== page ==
Just as vaccinations help communities emerge from the pandemic, a bill just dropped in Congress aims to help local media and its advertisers recover as well. It is a great example of bipartisan leadership working to preserve a free press while helping small businesses.
This legislation is critical for the Nogales economy and the Nogales International, which is fighting hard to avoid joining the ranks of the more than 2,000 local newspapers across the country that have had to close their doors since 2004.
Where would our residents be without their community newspaper, the Nogales International? Do you think the thinly staffed metro up the road or TV news stations will come to the rescue? Will local radio stations or social media sites pick up the slack? No. Their “local reporting” all too frequently starts with something they read first in the NI. That was the reality even before the pandemic. It happens everywhere there are still community newspapers in existence.
The NI reports on issues that significantly affect our readership, such as active wildfires, COVID-19 developments and crossing restrictions at the U.S.-Mexico border. We also publish stories that are meaningful to the community in other ways – youth sports, art exhibits, summer meal schedules, obituaries, and so on. Also, as the adjudicated newspaper in the county, the NI publishes public notices required for new business incorporations, newly enacted or revised local ordinances, zoning changes and other similarly impactful information. Informing the public and holding policymakers accountable has never been more important.
So the answer to the question is, without the NI, residents would be living in a news desert. The loss of local news outlets diminishes not just knowledge of local happenings and politics, but also the ties that bind communities. It curtails civility and engagement in democracy and the community becomes a breeding ground for fake news or at the very least poor, incomplete and inaccurate reporting by others, including government.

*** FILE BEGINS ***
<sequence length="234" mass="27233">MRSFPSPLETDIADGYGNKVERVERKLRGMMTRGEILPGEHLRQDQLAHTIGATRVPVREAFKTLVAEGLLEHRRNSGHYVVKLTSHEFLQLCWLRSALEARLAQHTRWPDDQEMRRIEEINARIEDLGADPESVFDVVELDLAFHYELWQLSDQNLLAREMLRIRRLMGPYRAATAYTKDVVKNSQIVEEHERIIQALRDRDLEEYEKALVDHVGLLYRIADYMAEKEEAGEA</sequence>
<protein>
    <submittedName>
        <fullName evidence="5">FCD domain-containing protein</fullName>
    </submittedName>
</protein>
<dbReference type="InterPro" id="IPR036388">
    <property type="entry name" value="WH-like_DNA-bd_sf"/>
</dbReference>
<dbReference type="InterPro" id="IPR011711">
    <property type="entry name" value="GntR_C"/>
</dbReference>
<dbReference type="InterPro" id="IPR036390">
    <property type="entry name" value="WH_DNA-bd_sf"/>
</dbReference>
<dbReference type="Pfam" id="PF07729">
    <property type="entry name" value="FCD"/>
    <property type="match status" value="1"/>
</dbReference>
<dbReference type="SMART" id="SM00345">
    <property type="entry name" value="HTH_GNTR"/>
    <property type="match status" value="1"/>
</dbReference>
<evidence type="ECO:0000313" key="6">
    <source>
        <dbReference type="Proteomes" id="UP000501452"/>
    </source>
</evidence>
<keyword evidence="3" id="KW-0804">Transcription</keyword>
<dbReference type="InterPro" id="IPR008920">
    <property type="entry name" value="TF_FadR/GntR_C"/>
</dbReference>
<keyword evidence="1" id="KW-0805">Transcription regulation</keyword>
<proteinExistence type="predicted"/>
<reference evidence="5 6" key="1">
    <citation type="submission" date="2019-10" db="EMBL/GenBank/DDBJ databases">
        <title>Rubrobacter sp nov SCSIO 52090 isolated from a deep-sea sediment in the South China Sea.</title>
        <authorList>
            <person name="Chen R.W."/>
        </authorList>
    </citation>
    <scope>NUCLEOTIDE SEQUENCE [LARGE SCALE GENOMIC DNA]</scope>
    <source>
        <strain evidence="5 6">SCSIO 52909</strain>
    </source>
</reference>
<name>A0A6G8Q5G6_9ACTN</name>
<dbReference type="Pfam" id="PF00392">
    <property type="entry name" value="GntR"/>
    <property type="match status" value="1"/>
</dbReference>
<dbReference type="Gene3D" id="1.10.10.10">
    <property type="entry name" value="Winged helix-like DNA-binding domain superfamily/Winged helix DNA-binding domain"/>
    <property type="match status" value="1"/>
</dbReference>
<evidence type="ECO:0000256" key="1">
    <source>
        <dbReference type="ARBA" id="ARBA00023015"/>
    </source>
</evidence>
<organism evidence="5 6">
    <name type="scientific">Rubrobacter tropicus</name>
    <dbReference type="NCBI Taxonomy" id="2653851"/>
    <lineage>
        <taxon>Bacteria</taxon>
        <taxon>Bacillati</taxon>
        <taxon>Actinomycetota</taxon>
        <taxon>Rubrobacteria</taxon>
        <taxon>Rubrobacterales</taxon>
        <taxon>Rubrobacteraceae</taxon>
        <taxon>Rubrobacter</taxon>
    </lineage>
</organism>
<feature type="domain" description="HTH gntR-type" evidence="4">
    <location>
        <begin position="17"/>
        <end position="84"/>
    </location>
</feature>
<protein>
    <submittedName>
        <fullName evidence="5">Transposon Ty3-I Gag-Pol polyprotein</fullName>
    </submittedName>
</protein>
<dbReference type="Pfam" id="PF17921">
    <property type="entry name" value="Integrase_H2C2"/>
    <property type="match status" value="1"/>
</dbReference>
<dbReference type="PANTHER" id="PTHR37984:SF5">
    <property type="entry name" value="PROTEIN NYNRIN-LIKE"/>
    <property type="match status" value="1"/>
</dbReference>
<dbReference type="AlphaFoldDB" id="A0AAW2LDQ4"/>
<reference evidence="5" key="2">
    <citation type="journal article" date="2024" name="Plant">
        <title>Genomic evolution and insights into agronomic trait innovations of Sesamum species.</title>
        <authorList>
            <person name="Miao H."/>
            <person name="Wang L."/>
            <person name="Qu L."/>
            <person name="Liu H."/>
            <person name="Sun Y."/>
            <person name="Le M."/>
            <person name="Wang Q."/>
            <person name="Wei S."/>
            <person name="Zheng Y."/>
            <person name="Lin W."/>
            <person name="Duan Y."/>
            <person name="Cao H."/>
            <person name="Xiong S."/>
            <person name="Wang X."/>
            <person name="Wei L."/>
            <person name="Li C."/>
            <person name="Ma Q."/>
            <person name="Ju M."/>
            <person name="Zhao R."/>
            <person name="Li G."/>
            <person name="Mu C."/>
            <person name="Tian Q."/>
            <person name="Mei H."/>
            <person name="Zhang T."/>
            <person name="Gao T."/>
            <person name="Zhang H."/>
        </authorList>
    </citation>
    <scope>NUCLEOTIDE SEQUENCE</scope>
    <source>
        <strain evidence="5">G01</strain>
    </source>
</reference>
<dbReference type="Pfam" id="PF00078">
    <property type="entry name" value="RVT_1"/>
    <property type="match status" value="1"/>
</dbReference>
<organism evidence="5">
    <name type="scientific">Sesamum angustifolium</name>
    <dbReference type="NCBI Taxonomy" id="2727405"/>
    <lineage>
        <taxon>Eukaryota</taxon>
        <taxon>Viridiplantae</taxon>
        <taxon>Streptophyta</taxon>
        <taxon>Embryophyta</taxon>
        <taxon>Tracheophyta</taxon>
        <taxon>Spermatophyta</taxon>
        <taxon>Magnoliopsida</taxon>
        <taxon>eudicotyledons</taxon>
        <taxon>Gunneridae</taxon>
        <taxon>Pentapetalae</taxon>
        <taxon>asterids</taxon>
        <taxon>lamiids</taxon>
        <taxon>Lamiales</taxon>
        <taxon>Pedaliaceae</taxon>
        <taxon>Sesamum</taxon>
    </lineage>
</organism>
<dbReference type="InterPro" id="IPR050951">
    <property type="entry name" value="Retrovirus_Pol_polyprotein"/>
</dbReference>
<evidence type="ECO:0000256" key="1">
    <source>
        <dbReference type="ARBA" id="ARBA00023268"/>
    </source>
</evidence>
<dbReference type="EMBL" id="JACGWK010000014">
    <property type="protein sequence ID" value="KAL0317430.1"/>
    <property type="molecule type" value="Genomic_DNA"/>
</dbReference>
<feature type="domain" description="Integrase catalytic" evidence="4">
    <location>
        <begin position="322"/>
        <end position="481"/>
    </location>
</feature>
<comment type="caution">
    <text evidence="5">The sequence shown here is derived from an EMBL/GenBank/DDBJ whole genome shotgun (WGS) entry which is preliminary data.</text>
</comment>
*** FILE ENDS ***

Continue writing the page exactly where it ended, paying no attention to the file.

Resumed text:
Because between 85 and 90 percent of a newspaper’s costs are supported by print advertising, the NI over the past few years has suffered aggressive cuts in expenses, including newsroom positions, due to fewer and fewer local retailers, loss of auto dealerships’ advertising, the general economic contraction during the Great Recession, and now, the pandemic.
Digital revenue solutions are not sufficient to sustain newsrooms like the NI’s. Community newspapers need local print advertisers and subscribers to survive. As that door closes, like many small papers across the country, the 96-year-old NI refuses to give up its legacy and is fighting for its existence looking for alternative revenue streams. This year for example, working with LMA and the Seattle Times, as well as Report for America, it successfully sought out philanthropic funding from various organizations and local readers. While the latter is a solution to pay for specific journalistic endeavors, it hardly covers the nut of running a newspaper.
Realizing the challenges confronting local journalism, U.S. Reps. Ann Kirkpatrick (D-Ariz.) and Dan Newhouse (R-Wash.) in 2020 introduced the Local Journalism Sustainability Act, which drew 78 sponsors across party lines (including Arizona Rep. Raul Grijalva). Alas, the 116th Congressional session ended before it could be passed.
It was reintroduced June 16, 2021, as HR 3940. It’s not a handout, it’s a temporary lifeline. Under this legislation, subscribers would receive tax credits to pay for up to half the cost of local newspaper subscriptions, publishers would be aided in tax credits to support up to 50 percent of journalists’ salaries in the first year and 30 percent in subsequent years. Finally, small business advertisers (fewer than 50 employees) would be reimbursed for local ads in qualified newspapers – 80 percent of the cost the first year and 50 percent in the subsequent four years, for a credit up to $5,000 the first year and $2,500 in years two-to-four. Not exactly pork barrel funding.
This bill would create some breathing room while more systemic reforms are developed to ensure a dynamic, local free-press system will continue to serve communities across the country.
(Coppola is publisher of the Nogales International. Contact him at firstname.lastname@example.org (520) 415-1836.)